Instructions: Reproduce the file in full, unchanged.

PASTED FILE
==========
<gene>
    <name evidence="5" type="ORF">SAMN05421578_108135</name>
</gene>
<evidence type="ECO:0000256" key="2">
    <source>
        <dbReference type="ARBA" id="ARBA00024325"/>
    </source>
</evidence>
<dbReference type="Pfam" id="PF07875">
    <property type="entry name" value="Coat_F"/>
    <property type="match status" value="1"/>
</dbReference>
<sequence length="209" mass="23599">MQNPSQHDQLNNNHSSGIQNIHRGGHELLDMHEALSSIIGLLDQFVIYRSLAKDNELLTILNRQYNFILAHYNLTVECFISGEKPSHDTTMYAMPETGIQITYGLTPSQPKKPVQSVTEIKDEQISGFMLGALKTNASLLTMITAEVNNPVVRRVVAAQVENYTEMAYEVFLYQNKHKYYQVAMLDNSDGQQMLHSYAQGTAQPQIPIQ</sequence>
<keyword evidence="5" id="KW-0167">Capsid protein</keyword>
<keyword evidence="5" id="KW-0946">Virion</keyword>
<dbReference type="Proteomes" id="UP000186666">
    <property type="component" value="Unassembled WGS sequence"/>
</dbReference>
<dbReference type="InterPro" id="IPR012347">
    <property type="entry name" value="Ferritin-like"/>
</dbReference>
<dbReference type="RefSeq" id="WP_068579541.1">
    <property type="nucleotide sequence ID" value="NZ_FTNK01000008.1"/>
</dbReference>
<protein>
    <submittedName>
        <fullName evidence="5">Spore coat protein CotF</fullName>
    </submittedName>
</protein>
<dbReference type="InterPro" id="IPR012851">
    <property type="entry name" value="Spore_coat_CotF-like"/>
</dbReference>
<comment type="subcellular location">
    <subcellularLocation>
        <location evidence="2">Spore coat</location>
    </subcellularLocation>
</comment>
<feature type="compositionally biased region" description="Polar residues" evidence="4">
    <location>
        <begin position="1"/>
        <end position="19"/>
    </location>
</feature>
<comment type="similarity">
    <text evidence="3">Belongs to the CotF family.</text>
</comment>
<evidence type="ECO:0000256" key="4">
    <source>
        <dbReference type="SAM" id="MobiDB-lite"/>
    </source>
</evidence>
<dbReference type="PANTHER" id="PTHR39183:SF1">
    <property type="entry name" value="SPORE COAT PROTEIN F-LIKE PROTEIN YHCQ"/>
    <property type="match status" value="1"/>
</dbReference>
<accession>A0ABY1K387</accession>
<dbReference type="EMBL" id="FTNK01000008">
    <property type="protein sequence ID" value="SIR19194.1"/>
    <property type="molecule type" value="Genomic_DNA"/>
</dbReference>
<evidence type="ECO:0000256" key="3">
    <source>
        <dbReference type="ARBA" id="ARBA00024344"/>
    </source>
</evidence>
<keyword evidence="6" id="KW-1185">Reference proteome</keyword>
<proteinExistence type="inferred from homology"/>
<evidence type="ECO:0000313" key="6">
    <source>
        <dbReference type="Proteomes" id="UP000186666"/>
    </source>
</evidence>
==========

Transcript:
<gene>
    <name evidence="5" type="ORF">SAMN05421578_108135</name>
</gene>
<evidence type="ECO:0000256" key="2">
    <source>
        <dbReference type="ARBA" id="ARBA00024325"/>
    </source>
</evidence>
<dbReference type="Pfam" id="PF07875">
    <property type="entry name" value="Coat_F"/>
    <property type="match status" value="1"/>
</dbReference>
<sequence length="209" mass="23599">MQNPSQHDQLNNNHSSGIQNIHRGGHELLDMHEALSSIIGLLDQFVIYRSLAKDNELLTILNRQYNFILAHYNLTVECFISGEKPSHDTTMYAMPETGIQITYGLTPSQPKKPVQSVTEIKDEQISGFMLGALKTNASLLTMITAEVNNPVVRRVVAAQVENYTEMAYEVFLYQNKHKYYQVAMLDNSDGQQMLHSYAQGTAQPQIPIQ</sequence>
<keyword evidence="5" id="KW-0167">Capsid protein</keyword>
<keyword evidence="5" id="KW-0946">Virion</keyword>
<dbReference type="Proteomes" id="UP000186666">
    <property type="component" value="Unassembled WGS sequence"/>
</dbReference>
<dbReference type="InterPro" id="IPR012347">
    <property type="entry name" value="Ferritin-like"/>
</dbReference>
<dbReference type="RefSeq" id="WP_068579541.1">
    <property type="nucleotide sequence ID" value="NZ_FTNK01000008.1"/>
</dbReference>
<protein>
    <submittedName>
        <fullName evidence="5">Spore coat protein CotF</fullName>
    </submittedName>
</protein>
<dbReference type="InterPro" id="IPR012851">
    <property type="entry name" value="Spore_coat_CotF-like"/>
</dbReference>
<comment type="subcellular location">
    <subcellularLocation>
        <location evidence="2">Spore coat</location>
    </subcellularLocation>
</comment>
<feature type="compositionally biased region" description="Polar residues" evidence="4">
    <location>
        <begin position="1"/>
        <end position="19"/>
    </location>
</feature>
<comment type="similarity">
    <text evidence="3">Belongs to the CotF family.</text>
</comment>
<evidence type="ECO:0000256" key="4">
    <source>
        <dbReference type="SAM" id="MobiDB-lite"/>
    </source>
</evidence>
<dbReference type="PANTHER" id="PTHR39183:SF1">
    <property type="entry name" value="SPORE COAT PROTEIN F-LIKE PROTEIN YHCQ"/>
    <property type="match status" value="1"/>
</dbReference>
<accession>A0ABY1K387</accession>
<dbReference type="EMBL" id="FTNK01000008">
    <property type="protein sequence ID" value="SIR19194.1"/>
    <property type="molecule type" value="Genomic_DNA"/>
</dbReference>
<evidence type="ECO:0000256" key="3">
    <source>
        <dbReference type="ARBA" id="ARBA00024344"/>
    </source>
</evidence>
<keyword evidence="6" id="KW-1185">Reference proteome</keyword>
<proteinExistence type="inferred from homology"/>
<evidence type="ECO:0000313" key="6">
    <source>
        <dbReference type="Proteomes" id="UP000186666"/>
    </source>
</evidence>